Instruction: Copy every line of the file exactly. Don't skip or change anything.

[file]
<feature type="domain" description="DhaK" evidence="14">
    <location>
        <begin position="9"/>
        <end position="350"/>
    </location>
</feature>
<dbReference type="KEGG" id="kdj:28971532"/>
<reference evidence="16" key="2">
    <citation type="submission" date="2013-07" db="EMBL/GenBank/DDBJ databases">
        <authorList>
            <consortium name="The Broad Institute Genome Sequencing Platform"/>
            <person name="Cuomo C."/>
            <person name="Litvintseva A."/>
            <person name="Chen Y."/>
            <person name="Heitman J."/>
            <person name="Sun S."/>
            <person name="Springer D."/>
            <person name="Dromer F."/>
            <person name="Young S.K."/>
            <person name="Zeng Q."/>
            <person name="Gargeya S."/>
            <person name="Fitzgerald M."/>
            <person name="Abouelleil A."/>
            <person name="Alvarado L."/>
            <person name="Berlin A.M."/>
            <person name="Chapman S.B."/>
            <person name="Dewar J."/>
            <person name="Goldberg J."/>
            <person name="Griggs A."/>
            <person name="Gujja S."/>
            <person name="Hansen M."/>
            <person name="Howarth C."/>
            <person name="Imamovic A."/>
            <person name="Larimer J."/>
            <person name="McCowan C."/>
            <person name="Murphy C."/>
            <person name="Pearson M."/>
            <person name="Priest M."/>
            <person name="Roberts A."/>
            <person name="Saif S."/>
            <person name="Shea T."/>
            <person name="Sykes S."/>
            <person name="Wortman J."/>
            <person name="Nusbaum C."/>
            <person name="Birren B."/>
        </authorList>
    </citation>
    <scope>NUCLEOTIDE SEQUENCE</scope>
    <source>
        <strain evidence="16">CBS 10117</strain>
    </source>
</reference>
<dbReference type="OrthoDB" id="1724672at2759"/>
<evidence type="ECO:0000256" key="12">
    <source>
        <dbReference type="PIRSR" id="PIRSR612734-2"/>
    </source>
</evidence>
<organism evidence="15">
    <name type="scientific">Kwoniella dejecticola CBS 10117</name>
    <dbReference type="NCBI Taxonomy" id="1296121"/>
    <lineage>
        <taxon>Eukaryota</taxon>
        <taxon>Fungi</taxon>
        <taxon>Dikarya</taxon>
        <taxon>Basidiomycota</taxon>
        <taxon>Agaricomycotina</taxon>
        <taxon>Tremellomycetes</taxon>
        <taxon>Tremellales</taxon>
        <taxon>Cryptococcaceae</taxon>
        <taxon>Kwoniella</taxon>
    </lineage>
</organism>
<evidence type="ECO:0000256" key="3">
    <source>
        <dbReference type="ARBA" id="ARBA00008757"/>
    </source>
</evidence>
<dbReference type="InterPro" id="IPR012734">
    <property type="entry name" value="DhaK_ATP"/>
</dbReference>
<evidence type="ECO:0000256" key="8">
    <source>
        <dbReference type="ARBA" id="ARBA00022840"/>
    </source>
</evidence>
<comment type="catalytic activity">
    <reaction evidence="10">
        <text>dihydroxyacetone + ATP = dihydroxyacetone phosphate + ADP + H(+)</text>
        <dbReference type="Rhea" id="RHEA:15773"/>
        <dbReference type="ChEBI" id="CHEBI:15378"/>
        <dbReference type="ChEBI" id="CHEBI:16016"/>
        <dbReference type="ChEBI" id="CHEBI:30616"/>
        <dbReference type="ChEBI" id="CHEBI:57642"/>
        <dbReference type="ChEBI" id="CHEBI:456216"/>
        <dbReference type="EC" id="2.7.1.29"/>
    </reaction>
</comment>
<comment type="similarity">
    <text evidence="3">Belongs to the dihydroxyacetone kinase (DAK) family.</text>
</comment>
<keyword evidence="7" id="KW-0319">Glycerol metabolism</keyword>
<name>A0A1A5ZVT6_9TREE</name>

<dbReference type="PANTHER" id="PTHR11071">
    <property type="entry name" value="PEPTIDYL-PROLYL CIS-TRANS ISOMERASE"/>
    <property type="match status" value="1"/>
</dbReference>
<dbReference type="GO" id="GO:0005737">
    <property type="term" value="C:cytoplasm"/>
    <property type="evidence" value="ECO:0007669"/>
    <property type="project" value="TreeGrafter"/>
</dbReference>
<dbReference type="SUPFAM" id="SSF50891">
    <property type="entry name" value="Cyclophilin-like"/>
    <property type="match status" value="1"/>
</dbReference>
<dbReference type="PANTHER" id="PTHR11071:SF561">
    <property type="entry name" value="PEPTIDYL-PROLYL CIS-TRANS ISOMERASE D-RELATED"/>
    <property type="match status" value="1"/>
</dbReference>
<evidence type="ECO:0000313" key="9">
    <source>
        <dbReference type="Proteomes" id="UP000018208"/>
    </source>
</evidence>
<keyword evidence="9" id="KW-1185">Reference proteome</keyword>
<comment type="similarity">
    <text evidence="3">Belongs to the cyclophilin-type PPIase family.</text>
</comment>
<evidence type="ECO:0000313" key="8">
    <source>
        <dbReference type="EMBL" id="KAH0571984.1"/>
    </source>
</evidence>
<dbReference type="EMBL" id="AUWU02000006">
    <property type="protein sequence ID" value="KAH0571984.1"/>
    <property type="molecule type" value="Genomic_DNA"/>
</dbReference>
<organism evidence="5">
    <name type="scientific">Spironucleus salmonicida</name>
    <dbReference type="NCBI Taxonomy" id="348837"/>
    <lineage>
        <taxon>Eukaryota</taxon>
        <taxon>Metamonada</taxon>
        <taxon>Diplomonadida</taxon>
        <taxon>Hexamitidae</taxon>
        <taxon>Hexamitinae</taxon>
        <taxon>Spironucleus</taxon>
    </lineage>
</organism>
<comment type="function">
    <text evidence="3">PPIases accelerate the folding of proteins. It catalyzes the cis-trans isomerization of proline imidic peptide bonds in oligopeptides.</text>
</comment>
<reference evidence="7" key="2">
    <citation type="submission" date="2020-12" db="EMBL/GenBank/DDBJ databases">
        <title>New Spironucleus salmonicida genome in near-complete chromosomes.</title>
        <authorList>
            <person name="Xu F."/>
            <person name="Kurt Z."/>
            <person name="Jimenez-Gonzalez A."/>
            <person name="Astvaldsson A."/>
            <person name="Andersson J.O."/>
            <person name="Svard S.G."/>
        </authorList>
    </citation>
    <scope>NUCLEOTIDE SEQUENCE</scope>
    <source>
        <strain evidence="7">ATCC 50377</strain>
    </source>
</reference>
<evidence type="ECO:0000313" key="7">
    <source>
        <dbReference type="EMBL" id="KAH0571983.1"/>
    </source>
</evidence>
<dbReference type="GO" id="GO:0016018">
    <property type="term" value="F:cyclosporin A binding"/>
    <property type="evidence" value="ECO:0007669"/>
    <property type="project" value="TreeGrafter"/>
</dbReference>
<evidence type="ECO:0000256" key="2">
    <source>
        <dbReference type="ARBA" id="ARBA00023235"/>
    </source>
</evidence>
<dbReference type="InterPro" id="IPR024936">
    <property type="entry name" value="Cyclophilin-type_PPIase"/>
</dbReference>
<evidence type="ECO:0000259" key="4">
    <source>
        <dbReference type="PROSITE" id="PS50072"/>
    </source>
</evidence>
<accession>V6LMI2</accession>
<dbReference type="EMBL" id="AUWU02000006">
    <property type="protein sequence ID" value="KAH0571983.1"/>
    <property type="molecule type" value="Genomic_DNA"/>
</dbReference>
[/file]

<feature type="domain" description="DhaK" evidence="14">
    <location>
        <begin position="9"/>
        <end position="350"/>
    </location>
</feature>
<dbReference type="KEGG" id="kdj:28971532"/>
<reference evidence="16" key="2">
    <citation type="submission" date="2013-07" db="EMBL/GenBank/DDBJ databases">
        <authorList>
            <consortium name="The Broad Institute Genome Sequencing Platform"/>
            <person name="Cuomo C."/>
            <person name="Litvintseva A."/>
            <person name="Chen Y."/>
            <person name="Heitman J."/>
            <person name="Sun S."/>
            <person name="Springer D."/>
            <person name="Dromer F."/>
            <person name="Young S.K."/>
            <person name="Zeng Q."/>
            <person name="Gargeya S."/>
            <person name="Fitzgerald M."/>
            <person name="Abouelleil A."/>
            <person name="Alvarado L."/>
            <person name="Berlin A.M."/>
            <person name="Chapman S.B."/>
            <person name="Dewar J."/>
            <person name="Goldberg J."/>
            <person name="Griggs A."/>
            <person name="Gujja S."/>
            <person name="Hansen M."/>
            <person name="Howarth C."/>
            <person name="Imamovic A."/>
            <person name="Larimer J."/>
            <person name="McCowan C."/>
            <person name="Murphy C."/>
            <person name="Pearson M."/>
            <person name="Priest M."/>
            <person name="Roberts A."/>
            <person name="Saif S."/>
            <person name="Shea T."/>
            <person name="Sykes S."/>
            <person name="Wortman J."/>
            <person name="Nusbaum C."/>
            <person name="Birren B."/>
        </authorList>
    </citation>
    <scope>NUCLEOTIDE SEQUENCE</scope>
    <source>
        <strain evidence="16">CBS 10117</strain>
    </source>
</reference>
<dbReference type="OrthoDB" id="1724672at2759"/>
<evidence type="ECO:0000256" key="12">
    <source>
        <dbReference type="PIRSR" id="PIRSR612734-2"/>
    </source>
</evidence>
<organism evidence="15">
    <name type="scientific">Kwoniella dejecticola CBS 10117</name>
    <dbReference type="NCBI Taxonomy" id="1296121"/>
    <lineage>
        <taxon>Eukaryota</taxon>
        <taxon>Fungi</taxon>
        <taxon>Dikarya</taxon>
        <taxon>Basidiomycota</taxon>
        <taxon>Agaricomycotina</taxon>
        <taxon>Tremellomycetes</taxon>
        <taxon>Tremellales</taxon>
        <taxon>Cryptococcaceae</taxon>
        <taxon>Kwoniella</taxon>
    </lineage>
</organism>
<evidence type="ECO:0000256" key="3">
    <source>
        <dbReference type="ARBA" id="ARBA00008757"/>
    </source>
</evidence>
<dbReference type="InterPro" id="IPR012734">
    <property type="entry name" value="DhaK_ATP"/>
</dbReference>
<evidence type="ECO:0000256" key="8">
    <source>
        <dbReference type="ARBA" id="ARBA00022840"/>
    </source>
</evidence>
<comment type="catalytic activity">
    <reaction evidence="10">
        <text>dihydroxyacetone + ATP = dihydroxyacetone phosphate + ADP + H(+)</text>
        <dbReference type="Rhea" id="RHEA:15773"/>
        <dbReference type="ChEBI" id="CHEBI:15378"/>
        <dbReference type="ChEBI" id="CHEBI:16016"/>
        <dbReference type="ChEBI" id="CHEBI:30616"/>
        <dbReference type="ChEBI" id="CHEBI:57642"/>
        <dbReference type="ChEBI" id="CHEBI:456216"/>
        <dbReference type="EC" id="2.7.1.29"/>
    </reaction>
</comment>
<comment type="similarity">
    <text evidence="3">Belongs to the dihydroxyacetone kinase (DAK) family.</text>
</comment>
<keyword evidence="7" id="KW-0319">Glycerol metabolism</keyword>
<name>A0A1A5ZVT6_9TREE</name>

<dbReference type="PANTHER" id="PTHR11071">
    <property type="entry name" value="PEPTIDYL-PROLYL CIS-TRANS ISOMERASE"/>
    <property type="match status" value="1"/>
</dbReference>
<dbReference type="GO" id="GO:0005737">
    <property type="term" value="C:cytoplasm"/>
    <property type="evidence" value="ECO:0007669"/>
    <property type="project" value="TreeGrafter"/>
</dbReference>
<dbReference type="SUPFAM" id="SSF50891">
    <property type="entry name" value="Cyclophilin-like"/>
    <property type="match status" value="1"/>
</dbReference>
<dbReference type="PANTHER" id="PTHR11071:SF561">
    <property type="entry name" value="PEPTIDYL-PROLYL CIS-TRANS ISOMERASE D-RELATED"/>
    <property type="match status" value="1"/>
</dbReference>
<evidence type="ECO:0000313" key="9">
    <source>
        <dbReference type="Proteomes" id="UP000018208"/>
    </source>
</evidence>
<keyword evidence="9" id="KW-1185">Reference proteome</keyword>
<comment type="similarity">
    <text evidence="3">Belongs to the cyclophilin-type PPIase family.</text>
</comment>
<evidence type="ECO:0000313" key="8">
    <source>
        <dbReference type="EMBL" id="KAH0571984.1"/>
    </source>
</evidence>
<dbReference type="EMBL" id="AUWU02000006">
    <property type="protein sequence ID" value="KAH0571984.1"/>
    <property type="molecule type" value="Genomic_DNA"/>
</dbReference>
<organism evidence="5">
    <name type="scientific">Spironucleus salmonicida</name>
    <dbReference type="NCBI Taxonomy" id="348837"/>
    <lineage>
        <taxon>Eukaryota</taxon>
        <taxon>Metamonada</taxon>
        <taxon>Diplomonadida</taxon>
        <taxon>Hexamitidae</taxon>
        <taxon>Hexamitinae</taxon>
        <taxon>Spironucleus</taxon>
    </lineage>
</organism>
<comment type="function">
    <text evidence="3">PPIases accelerate the folding of proteins. It catalyzes the cis-trans isomerization of proline imidic peptide bonds in oligopeptides.</text>
</comment>
<reference evidence="7" key="2">
    <citation type="submission" date="2020-12" db="EMBL/GenBank/DDBJ databases">
        <title>New Spironucleus salmonicida genome in near-complete chromosomes.</title>
        <authorList>
            <person name="Xu F."/>
            <person name="Kurt Z."/>
            <person name="Jimenez-Gonzalez A."/>
            <person name="Astvaldsson A."/>
            <person name="Andersson J.O."/>
            <person name="Svard S.G."/>
        </authorList>
    </citation>
    <scope>NUCLEOTIDE SEQUENCE</scope>
    <source>
        <strain evidence="7">ATCC 50377</strain>
    </source>
</reference>
<evidence type="ECO:0000313" key="7">
    <source>
        <dbReference type="EMBL" id="KAH0571983.1"/>
    </source>
</evidence>
<dbReference type="GO" id="GO:0016018">
    <property type="term" value="F:cyclosporin A binding"/>
    <property type="evidence" value="ECO:0007669"/>
    <property type="project" value="TreeGrafter"/>
</dbReference>
<evidence type="ECO:0000256" key="2">
    <source>
        <dbReference type="ARBA" id="ARBA00023235"/>
    </source>
</evidence>
<dbReference type="InterPro" id="IPR024936">
    <property type="entry name" value="Cyclophilin-type_PPIase"/>
</dbReference>
<evidence type="ECO:0000259" key="4">
    <source>
        <dbReference type="PROSITE" id="PS50072"/>
    </source>
</evidence>
<accession>V6LMI2</accession>
<dbReference type="EMBL" id="AUWU02000006">
    <property type="protein sequence ID" value="KAH0571983.1"/>
    <property type="molecule type" value="Genomic_DNA"/>
</dbReference>